I’m pleased to see that our preservation colleague Adele Chatfield-Taylor, longtime President of the American Academy in Rome, is to receive the 12th annual Vincent Scully Prize at the National Building Museum in November. Adele joins a distinguished company of leaders who have, through ideas and scholarship, influenced the world of design and architecture. Among the previous Prize winners are Vincent Scully himself, Prince Charles the Prince of Wales, recently retired National Trust for Historic Preservation president Richard Moe, the Agha Khan, Jane Jacobs and Robert A.M. Stern.
In the words of the National Building Museum’s announcement of her award, “Ms. Chatfield-Taylor has consistently promoted excellence in the design world, while ensuring that the planning, architecture, and historic preservation disciplines remain connected to the public.” I can think of few of my colleagues, mentors or teachers (all of which Adele has been over the years) who better represent or promote that nexus of people and place. A fellow Columbia Preservation Alum (as well as one of my teachers there) and Rome Prize winner, Adele’s contributions to the field are legion: from the New York City Landmarks Commission to the Design Arts Program at the National Endowment, where she helped to create the Mayors’ Institute on City Design.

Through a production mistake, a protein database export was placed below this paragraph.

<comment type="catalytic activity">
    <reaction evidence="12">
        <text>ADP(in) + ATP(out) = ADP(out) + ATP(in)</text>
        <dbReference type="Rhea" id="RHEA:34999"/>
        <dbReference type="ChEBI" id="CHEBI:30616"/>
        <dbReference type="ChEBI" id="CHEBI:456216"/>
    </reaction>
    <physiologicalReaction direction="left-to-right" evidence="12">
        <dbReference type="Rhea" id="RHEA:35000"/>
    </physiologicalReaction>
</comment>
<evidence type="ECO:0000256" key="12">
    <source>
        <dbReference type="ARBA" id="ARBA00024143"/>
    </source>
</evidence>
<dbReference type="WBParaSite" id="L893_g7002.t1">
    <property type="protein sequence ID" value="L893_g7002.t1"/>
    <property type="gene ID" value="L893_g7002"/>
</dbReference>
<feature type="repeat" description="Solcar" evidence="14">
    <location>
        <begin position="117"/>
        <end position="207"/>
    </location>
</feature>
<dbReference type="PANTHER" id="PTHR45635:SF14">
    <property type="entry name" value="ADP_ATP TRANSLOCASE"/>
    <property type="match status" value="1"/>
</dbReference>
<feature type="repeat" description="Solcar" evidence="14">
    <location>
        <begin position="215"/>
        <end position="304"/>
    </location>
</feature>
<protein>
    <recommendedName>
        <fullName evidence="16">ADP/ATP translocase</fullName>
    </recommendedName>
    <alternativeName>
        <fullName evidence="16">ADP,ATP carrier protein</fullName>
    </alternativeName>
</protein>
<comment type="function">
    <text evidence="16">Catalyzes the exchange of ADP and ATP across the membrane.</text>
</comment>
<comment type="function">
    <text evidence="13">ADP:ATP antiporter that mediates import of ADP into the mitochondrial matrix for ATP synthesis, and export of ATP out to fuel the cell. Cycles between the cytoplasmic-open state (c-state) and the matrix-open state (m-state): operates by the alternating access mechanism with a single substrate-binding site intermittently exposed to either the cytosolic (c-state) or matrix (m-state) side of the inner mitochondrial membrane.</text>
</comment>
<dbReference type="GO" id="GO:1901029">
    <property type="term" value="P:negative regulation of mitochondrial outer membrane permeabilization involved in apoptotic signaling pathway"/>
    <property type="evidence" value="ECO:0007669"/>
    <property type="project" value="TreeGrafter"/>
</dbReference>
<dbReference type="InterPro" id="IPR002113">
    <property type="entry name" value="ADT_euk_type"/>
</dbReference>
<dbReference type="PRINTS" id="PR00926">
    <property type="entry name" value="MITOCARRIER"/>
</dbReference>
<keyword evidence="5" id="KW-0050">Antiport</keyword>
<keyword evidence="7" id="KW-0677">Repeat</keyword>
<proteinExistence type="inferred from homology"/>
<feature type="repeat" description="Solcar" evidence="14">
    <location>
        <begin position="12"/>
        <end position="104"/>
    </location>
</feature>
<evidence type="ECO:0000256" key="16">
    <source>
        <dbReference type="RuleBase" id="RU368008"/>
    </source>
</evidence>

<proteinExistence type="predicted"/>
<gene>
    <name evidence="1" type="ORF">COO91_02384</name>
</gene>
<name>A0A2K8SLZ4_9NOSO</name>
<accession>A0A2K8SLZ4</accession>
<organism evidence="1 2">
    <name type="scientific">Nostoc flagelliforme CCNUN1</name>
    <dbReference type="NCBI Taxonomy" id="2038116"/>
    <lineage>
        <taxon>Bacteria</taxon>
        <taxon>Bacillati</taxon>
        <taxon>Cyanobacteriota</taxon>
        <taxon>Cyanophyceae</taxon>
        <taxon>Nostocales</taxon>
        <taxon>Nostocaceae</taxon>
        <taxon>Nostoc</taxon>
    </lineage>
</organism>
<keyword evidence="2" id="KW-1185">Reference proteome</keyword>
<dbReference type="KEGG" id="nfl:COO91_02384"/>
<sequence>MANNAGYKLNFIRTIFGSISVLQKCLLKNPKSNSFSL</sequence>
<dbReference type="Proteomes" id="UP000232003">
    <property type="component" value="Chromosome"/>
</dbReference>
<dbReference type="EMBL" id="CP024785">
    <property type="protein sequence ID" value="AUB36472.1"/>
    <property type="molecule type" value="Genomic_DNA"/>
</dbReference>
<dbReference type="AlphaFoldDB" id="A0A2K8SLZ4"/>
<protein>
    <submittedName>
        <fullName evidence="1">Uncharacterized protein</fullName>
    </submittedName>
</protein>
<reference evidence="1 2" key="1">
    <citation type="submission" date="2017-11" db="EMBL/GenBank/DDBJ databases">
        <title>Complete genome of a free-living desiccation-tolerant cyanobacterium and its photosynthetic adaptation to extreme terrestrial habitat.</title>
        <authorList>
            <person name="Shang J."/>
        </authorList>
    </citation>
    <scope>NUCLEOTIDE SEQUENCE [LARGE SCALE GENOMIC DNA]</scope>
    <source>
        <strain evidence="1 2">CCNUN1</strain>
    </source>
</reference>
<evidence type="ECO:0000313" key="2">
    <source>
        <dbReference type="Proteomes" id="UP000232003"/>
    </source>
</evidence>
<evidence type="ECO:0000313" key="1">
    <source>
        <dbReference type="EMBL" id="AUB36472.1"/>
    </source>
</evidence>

It’s gratifying to see that the Vincent Scully Prize Jury recognizes the importance of preservation as an integral part of making and conserving great places and Adele’s important and sustained voice and leadership in that endeavor. Congratulations Adele.